About Sun Bears
The sun bear is the smallest species of bear in the world, only growing to four or five feet long. They have a short, glossy brown coat with a distinct, golden U-shape marking on their chest. Sun bears have large, curved claws which help them climb trees and break logs in search of food. They also have an extremely long tongue, up to 25 centimeters long, which allows them to extract difficult-to-reach food including grubs and honey.
Sun bears have flat heads, tiny ears and walk with their paws turned inward which sets them apart from other bears. They are solitary animals, meaning they live primarily on their own with the exception of mating and giving birth. Sun bears can also live to over 25 years old.
Sun Bears in the Wild
Sun bears live in tropical forests and spend most of their time high in the trees. They build nests in trees to sleep and are the only species of bear that lives in the jungle.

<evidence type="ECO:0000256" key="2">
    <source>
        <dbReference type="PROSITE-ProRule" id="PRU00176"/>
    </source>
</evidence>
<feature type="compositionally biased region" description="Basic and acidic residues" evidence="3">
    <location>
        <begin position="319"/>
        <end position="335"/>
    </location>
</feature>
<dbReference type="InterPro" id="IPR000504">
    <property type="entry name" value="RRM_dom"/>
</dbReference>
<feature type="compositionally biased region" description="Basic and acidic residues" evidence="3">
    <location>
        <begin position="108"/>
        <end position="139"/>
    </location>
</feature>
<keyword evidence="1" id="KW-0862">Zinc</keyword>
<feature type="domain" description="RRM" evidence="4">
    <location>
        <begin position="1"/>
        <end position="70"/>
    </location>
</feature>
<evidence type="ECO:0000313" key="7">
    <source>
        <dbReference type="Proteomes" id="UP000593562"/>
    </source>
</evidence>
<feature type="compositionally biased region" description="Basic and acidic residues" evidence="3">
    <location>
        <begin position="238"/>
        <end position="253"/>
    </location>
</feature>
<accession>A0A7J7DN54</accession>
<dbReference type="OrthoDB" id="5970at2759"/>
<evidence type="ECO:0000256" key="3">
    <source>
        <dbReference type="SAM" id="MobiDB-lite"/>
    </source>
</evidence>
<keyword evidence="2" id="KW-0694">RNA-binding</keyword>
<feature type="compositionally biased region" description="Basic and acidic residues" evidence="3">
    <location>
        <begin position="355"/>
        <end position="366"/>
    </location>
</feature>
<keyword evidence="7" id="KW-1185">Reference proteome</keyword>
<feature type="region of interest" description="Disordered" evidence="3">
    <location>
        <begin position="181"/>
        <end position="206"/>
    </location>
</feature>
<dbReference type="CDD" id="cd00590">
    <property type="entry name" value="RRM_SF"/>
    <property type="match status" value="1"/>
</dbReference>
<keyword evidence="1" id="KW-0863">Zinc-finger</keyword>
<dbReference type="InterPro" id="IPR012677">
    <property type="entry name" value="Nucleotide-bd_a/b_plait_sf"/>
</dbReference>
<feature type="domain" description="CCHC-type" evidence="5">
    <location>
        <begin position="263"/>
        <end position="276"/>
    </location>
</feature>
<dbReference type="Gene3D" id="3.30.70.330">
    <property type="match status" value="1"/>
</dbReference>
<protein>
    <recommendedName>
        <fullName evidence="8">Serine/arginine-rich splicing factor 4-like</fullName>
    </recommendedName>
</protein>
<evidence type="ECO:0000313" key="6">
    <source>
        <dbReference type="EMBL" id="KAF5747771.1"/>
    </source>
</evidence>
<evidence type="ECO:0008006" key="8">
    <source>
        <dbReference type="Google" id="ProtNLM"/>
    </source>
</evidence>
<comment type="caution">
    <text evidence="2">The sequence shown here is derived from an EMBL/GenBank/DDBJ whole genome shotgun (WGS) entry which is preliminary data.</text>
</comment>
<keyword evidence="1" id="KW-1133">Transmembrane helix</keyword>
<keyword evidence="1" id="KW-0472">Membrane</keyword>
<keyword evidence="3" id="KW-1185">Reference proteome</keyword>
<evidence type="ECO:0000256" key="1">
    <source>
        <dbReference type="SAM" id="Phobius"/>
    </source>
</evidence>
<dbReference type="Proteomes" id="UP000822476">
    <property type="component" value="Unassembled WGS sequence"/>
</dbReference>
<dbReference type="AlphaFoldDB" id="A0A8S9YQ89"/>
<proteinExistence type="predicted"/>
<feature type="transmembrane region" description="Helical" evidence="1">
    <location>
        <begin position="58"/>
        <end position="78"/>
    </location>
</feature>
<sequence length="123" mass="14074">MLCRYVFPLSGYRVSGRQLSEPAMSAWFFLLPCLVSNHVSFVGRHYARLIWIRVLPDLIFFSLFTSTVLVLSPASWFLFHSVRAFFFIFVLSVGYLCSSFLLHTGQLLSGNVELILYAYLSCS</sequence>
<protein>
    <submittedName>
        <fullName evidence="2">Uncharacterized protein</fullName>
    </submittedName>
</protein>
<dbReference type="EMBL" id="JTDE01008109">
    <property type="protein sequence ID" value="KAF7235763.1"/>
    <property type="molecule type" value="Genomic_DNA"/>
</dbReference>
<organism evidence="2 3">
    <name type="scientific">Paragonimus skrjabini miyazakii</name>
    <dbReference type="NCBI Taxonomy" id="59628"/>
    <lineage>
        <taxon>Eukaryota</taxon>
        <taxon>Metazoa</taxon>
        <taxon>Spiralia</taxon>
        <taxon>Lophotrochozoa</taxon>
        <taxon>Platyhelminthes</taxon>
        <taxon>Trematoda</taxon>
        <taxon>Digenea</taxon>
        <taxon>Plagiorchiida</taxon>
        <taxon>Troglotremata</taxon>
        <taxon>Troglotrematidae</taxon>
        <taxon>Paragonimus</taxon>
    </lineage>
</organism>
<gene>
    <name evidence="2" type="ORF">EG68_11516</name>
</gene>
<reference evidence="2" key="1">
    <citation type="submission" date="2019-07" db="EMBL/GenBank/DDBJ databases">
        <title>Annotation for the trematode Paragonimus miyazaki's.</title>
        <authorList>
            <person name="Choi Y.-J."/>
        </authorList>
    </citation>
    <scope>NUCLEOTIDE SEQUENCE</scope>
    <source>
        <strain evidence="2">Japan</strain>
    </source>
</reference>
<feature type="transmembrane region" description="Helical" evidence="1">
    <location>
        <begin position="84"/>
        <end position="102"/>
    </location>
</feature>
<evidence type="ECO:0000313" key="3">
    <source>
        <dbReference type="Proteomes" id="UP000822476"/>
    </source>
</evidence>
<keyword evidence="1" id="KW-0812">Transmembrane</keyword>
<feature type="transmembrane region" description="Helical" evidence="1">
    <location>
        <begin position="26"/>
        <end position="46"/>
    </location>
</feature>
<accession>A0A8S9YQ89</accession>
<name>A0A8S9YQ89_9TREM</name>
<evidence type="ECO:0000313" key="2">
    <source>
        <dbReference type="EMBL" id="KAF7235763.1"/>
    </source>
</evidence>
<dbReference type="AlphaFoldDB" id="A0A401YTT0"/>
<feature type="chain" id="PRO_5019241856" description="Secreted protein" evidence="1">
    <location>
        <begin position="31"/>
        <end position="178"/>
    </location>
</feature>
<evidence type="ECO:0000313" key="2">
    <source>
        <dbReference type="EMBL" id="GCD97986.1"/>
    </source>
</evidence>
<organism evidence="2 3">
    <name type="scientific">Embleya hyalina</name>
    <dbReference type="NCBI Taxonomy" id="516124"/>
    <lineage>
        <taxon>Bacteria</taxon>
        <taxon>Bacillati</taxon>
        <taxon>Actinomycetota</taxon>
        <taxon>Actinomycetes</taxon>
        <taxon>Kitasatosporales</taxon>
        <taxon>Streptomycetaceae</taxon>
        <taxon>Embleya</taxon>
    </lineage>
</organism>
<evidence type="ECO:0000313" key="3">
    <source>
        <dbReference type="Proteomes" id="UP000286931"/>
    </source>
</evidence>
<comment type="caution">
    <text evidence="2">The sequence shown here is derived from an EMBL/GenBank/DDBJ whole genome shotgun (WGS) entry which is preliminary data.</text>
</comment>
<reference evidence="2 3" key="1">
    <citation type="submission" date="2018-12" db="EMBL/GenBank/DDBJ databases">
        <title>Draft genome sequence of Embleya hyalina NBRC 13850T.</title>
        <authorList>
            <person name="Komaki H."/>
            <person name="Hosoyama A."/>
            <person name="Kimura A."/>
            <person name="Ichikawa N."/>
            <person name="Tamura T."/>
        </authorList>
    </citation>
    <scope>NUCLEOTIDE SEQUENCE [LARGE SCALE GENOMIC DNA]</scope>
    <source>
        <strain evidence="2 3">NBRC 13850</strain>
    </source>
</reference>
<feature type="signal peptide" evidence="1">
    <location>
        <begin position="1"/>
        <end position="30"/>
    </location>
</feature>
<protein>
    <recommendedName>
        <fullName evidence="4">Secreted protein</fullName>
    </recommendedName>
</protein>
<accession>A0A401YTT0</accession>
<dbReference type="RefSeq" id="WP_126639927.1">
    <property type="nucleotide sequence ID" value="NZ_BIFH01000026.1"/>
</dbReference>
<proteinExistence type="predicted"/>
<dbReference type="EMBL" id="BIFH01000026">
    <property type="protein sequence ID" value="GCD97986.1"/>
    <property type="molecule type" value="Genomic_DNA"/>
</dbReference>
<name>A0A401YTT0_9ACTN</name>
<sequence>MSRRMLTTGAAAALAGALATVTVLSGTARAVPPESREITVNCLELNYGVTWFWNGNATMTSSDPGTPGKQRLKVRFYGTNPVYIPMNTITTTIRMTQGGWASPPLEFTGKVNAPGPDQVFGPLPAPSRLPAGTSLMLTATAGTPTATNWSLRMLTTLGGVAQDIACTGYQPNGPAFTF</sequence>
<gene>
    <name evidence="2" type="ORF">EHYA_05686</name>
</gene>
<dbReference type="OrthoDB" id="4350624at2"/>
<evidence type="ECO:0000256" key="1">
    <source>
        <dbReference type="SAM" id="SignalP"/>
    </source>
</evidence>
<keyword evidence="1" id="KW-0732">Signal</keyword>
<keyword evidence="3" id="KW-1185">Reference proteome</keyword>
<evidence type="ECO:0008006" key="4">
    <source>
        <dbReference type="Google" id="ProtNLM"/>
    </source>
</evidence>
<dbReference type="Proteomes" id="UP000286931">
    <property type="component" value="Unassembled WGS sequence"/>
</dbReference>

Sun bears are native to areas in Southeast Asia, including Bangladesh, Myanmar, Laos, Thailand, Vietnam, Cambodia and Malaysia.
Although sun bears are technically classified as carnivores, they are primarily omnivores who feed on fruits, nuts, ants, termites, beetle and bee larvae and honey. Sun bears only eat small animals when plant matter is scarce.
According to the ICUN Red List, sun bears are considered a vulnerable species. Habitat loss and commercial hunting are the two main threats to sun bears and the cause for their decline.